Repeated calls to the 911 emergency number may be cause for an emergency in and of itself. Last October, an iOS exploit resulted in a number of iPhones dialing 911 over and over again without any user input. For 12 hours on October 25 and October 26, at least 12 states including California, Florida, and Texas saw what is now said to be “the largest-ever cyberattack on the country’s emergency-response system,” according to a new report from The Wall Street Journal.
The 911 system has been in place for nearly five decades, first becoming the official emergency number of the United States in 1968. And with the age of the technology comes fears of its weaknesses, and the October cyberattack served only to underscore those concerns. “I don’t want to be alarmist, but it’s an emerging crisis,” retired Rear Adm. David Simpson told the Journal. For three years, Simpson oversaw emergency management and cybersecurity at the FCC during the Obama administration.
It now appears that the thousands of 911 calls received during that short time frame in October can be traced back to one tweeted link, which set off the iPhone exploit. That tweeted link was clicked on 117,502, and each time someone clicked, it led to a 911 call. Worse still, if users hung up their iPhones, the hack would just force another 911 call — the only way to stop it was to turn off the device completely.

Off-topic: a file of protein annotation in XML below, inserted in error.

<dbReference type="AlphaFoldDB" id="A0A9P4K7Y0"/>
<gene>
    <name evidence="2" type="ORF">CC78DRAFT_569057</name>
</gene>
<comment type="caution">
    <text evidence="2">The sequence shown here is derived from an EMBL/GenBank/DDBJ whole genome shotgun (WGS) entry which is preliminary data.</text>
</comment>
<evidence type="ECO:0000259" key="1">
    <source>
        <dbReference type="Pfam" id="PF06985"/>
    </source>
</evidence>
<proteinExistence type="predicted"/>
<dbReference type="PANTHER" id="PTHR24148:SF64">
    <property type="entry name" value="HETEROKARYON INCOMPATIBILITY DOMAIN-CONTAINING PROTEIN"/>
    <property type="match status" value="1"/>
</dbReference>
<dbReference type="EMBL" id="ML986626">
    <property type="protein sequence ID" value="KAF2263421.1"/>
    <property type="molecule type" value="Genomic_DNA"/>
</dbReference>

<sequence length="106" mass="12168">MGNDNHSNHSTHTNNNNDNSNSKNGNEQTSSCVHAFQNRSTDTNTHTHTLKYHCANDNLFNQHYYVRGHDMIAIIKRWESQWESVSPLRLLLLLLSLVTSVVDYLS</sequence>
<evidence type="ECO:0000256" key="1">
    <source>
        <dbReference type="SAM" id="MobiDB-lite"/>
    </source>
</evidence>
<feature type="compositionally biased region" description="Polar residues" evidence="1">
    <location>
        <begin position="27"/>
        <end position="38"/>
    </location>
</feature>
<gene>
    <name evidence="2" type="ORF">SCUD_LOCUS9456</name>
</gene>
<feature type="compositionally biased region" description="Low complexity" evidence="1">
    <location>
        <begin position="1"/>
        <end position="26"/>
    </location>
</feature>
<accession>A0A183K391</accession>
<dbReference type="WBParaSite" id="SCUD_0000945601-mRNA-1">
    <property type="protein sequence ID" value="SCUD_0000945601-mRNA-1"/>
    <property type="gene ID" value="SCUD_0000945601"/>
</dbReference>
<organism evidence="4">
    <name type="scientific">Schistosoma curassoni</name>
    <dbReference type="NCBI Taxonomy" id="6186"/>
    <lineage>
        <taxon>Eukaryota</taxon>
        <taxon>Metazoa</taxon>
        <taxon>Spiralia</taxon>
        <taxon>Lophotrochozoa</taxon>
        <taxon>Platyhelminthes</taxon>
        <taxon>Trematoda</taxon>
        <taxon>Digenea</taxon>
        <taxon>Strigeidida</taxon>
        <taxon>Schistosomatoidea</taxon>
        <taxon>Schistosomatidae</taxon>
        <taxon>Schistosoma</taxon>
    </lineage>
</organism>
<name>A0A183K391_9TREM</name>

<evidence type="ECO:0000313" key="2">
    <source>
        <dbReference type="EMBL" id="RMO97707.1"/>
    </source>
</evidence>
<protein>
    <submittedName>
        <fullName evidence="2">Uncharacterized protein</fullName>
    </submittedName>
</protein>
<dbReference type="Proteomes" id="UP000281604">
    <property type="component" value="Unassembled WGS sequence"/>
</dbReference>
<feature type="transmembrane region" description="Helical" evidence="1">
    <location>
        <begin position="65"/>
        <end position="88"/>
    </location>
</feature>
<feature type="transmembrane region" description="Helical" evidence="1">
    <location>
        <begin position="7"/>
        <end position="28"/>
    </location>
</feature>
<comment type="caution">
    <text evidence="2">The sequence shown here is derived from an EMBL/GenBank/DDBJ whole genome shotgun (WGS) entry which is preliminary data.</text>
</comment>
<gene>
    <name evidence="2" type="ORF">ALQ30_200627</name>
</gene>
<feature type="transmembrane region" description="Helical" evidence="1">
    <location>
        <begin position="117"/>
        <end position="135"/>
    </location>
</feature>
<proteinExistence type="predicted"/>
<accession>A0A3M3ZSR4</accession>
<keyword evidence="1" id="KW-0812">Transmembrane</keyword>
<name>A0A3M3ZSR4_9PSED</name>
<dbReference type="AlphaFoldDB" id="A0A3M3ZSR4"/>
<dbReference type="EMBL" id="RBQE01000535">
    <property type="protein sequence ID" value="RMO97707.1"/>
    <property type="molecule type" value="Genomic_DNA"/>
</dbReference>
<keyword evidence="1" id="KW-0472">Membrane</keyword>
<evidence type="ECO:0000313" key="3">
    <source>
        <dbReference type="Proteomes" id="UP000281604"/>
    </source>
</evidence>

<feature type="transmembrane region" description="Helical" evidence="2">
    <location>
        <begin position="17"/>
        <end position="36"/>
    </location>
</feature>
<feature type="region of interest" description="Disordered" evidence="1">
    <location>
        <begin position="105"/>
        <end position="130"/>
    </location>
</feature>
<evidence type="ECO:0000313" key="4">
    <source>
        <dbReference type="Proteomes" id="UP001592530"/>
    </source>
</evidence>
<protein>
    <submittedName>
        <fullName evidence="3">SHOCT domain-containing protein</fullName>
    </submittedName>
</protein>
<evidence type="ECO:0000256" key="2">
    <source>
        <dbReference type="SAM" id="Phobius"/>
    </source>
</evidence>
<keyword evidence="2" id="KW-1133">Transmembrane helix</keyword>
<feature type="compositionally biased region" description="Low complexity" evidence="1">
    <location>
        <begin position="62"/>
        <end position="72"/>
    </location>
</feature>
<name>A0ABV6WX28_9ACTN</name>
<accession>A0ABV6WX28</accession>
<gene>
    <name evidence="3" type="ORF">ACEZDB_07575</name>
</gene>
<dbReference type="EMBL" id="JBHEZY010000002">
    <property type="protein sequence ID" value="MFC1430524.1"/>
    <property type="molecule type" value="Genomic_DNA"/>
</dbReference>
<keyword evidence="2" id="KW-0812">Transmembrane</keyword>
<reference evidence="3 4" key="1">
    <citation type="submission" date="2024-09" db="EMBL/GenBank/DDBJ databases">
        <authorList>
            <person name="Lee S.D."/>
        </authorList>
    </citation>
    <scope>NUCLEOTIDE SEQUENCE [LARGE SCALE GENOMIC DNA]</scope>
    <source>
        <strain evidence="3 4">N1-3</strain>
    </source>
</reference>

“It was hard for investigators to trace the cyberattack as it cascaded across the country,” the Journal reported. “Twitter users who saw the link shared it with their followers, who shared it with their followers, turning the malware into a runaway virus.” The concern now, of course, is that another more targeted attack using the same technique could present a huge problem.
While there are 6,500 911 call centers across the country, just a small fraction of them (420 to be exact) have a cybersecurity defense that would protect against this sort of hack. Luckily, Apple is working on a fix. “The ability to dial and reach a 911 operator quickly is critical to public safety,” the company said. “The dialing feature in this instance was intentionally misused by some people with no regard for public safety. To prevent further abuse, we’re putting safeguards in place and have also worked with third-party app developers to prevent this behavior in their apps.”
- Will my iPhone get iOS 17? Here’s every supported model
- Apple is adding a brand new app to your iPhone with iOS 17
- I finally found an Android phone that makes me want to ditch my iPhone
- 5 things the iPhone 15 Pro Max needs to fix before I’ll buy it
- Your iPhone could steal this Pixel Tablet feature when it gets iOS 17